Tip for Incoming Political Appointees: Don’t Ignore IGs

Incoming political appointees in the next presidential administration may need coaching on the value, independence and multi-hatted responsibilities of inspectors general, according to a new report.

“IGs have several ‘bosses’— the agency leader, Congress, the president and the American public,” said the paper released Wednesday night by the nonprofit Partnership for Public Service and Grant Thornton Public Sector.

“New agency political appointees may not realize the full obligations of the IGs, perhaps thinking they operate like private-sector internal auditors who report directly and are accountable solely to the top executive.”

Based on interviews with dozens of IGs, agencies and congressional staff, the analysts said that “new agency leaders and the incoming White House can use the inspectors general to improve government management.”

The report comes at a time when Congress is considering a House-passed bill to enhance the powers of IGs to obtain documents that some agency leaders withhold on privacy grounds. As all agencies and the two presidential campaigns rev up the transition process, Glenn Fine, the inspector general at the Defense Department, was just named as transition working group coordinating head for the watchdog community by Michael Horowitz, the Justice Department IG who heads the Council of the Inspectors General on Integrity and Efficiency.

The next president will be required to fill some 10 inspector general vacancies, and the report recommended that he or she act fast. The Obama administration, analysts noted, fell behind on naming qualified candidates, as shown in the tracking system kept by the nonprofit Project on Government Oversight. Comparisons of confirmation rates from past administrations showed that the main cause for vacancies was “not in the slowness of the Senate confirmation process,” the new report said.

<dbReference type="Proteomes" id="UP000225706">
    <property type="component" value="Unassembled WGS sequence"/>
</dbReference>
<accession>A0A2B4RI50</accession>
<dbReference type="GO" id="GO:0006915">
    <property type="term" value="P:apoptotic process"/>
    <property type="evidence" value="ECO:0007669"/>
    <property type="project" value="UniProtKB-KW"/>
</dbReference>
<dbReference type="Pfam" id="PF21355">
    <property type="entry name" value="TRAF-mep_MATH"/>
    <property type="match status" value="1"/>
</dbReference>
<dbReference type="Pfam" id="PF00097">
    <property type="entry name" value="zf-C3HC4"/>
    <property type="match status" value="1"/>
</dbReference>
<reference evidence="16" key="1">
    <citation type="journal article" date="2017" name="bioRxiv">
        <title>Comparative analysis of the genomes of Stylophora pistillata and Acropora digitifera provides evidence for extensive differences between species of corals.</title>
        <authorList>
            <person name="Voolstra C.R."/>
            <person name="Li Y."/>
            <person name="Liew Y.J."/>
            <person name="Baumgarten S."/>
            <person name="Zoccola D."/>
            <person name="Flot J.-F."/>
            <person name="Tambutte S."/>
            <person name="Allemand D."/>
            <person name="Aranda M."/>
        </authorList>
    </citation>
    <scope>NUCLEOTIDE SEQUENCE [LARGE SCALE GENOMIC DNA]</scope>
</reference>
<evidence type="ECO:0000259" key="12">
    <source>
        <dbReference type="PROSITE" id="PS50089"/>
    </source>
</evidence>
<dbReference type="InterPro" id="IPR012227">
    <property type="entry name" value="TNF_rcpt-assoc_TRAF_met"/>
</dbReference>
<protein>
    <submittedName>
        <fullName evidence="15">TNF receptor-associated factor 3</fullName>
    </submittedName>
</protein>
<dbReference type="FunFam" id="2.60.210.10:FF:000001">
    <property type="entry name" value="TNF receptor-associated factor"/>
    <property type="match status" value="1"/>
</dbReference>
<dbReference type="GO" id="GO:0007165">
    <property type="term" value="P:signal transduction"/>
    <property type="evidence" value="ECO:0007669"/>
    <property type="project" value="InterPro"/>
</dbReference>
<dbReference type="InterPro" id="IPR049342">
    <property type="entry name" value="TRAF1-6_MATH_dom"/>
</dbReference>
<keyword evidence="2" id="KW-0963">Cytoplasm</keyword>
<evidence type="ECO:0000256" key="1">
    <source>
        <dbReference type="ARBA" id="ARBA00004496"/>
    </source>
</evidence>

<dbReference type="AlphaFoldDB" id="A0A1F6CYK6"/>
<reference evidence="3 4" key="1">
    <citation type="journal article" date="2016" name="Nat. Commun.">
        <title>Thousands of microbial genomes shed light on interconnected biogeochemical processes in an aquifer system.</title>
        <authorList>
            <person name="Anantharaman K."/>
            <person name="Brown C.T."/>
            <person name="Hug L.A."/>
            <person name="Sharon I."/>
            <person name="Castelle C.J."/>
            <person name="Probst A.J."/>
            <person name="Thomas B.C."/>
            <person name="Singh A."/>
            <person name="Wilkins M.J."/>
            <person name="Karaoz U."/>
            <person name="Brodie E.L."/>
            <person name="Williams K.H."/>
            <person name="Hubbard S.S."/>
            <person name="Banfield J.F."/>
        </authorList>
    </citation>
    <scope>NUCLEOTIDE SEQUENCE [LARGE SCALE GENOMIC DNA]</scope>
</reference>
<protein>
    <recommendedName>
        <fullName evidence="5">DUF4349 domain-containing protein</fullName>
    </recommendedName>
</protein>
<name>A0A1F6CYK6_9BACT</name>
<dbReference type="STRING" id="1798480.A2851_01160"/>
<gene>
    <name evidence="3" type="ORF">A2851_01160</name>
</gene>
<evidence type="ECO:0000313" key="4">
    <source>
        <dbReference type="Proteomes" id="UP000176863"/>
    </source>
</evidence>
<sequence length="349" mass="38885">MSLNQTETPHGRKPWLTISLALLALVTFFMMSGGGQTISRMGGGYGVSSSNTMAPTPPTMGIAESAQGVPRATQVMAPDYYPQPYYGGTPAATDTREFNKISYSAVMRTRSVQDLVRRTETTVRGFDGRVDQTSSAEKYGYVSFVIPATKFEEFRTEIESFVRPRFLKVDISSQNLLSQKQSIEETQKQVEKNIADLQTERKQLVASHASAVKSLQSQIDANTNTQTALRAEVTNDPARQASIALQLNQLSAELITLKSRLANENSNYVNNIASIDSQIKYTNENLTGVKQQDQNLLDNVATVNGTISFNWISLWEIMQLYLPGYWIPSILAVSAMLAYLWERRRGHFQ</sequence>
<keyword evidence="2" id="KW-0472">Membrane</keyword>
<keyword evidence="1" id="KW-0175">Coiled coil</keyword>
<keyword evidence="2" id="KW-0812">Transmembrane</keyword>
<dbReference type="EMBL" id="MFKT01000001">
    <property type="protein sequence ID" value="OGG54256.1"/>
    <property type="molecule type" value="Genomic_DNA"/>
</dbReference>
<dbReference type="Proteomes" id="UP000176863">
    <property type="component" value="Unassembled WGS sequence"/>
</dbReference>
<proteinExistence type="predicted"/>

One of the report’s examples of the important work of IGs involved the major data breach of governmentwide personnel files announced by the Office of Personnel Management in June 2015. “The agency’s vulnerability to such an attack was no surprise,” the report said. “Between 2007 and 2014, OPM’s inspector general had issued three reports on the agency’s lack of information technology security policies and procedures—calling that a ‘material weakness’—and recommending a centralized security management structure to enforce IT security policies.”

Another example of the value of inspectors general comes in innovations. “When David Williams was the IG at the U.S. Postal Service, he employed researchers in addition to the audit and investigation staff,” noted the Partnership’s report.

“They came up with innovative ideas for the future of mail service, realizing the risks technology presents to the viability of paper mail and the existence of post offices. For example, he proposed that the Postal Service start offering paid advertisement space on the side of postal trucks as a way to increase revenue to compensate for the decline in mail volume.”

The tricky question of how IGs can assert their independence and meet obligations to Congress while cooperating with agency heads to improve functions requires negotiating. The set-up “makes it hard to engage in a team-oriented, let’s figure out where the problems are and fix them approach,” one IG said. Transportation Department IG Calvin Scovel III, by contrast, said it is “fairly easy to thread the needle because all of us know that independence will take priority.”

Another suggested, “The department should not find any surprises in the media or from its IG. The reason I like to limit surprises is because I need the agency to make the changes that need to be made.”

IGs can also help agencies by issuing realistic, actionable recommendations that factor in available resources, the report recommended. “The key is not to issue contentious reports and get a contentious response, but to get people in a room together to discuss recommendations that will achieve positive outcomes,” one IG said. A former executive at a major department emphasized that IGs not only have a responsibility to highlight problems, but to also “properly define success for the agency.”

Many IGs complained that Congress has been mandating too many reviews and reports by IGs without increasing their staffs or budgets.

And, the report added, “In the next administration, it would be helpful if the Presidential Personnel Office makes full use of the council’s list of qualified candidates for open IG positions, stays updated on new IG vacancies and sets a process in motion to fill IG positions as quickly as possible.”

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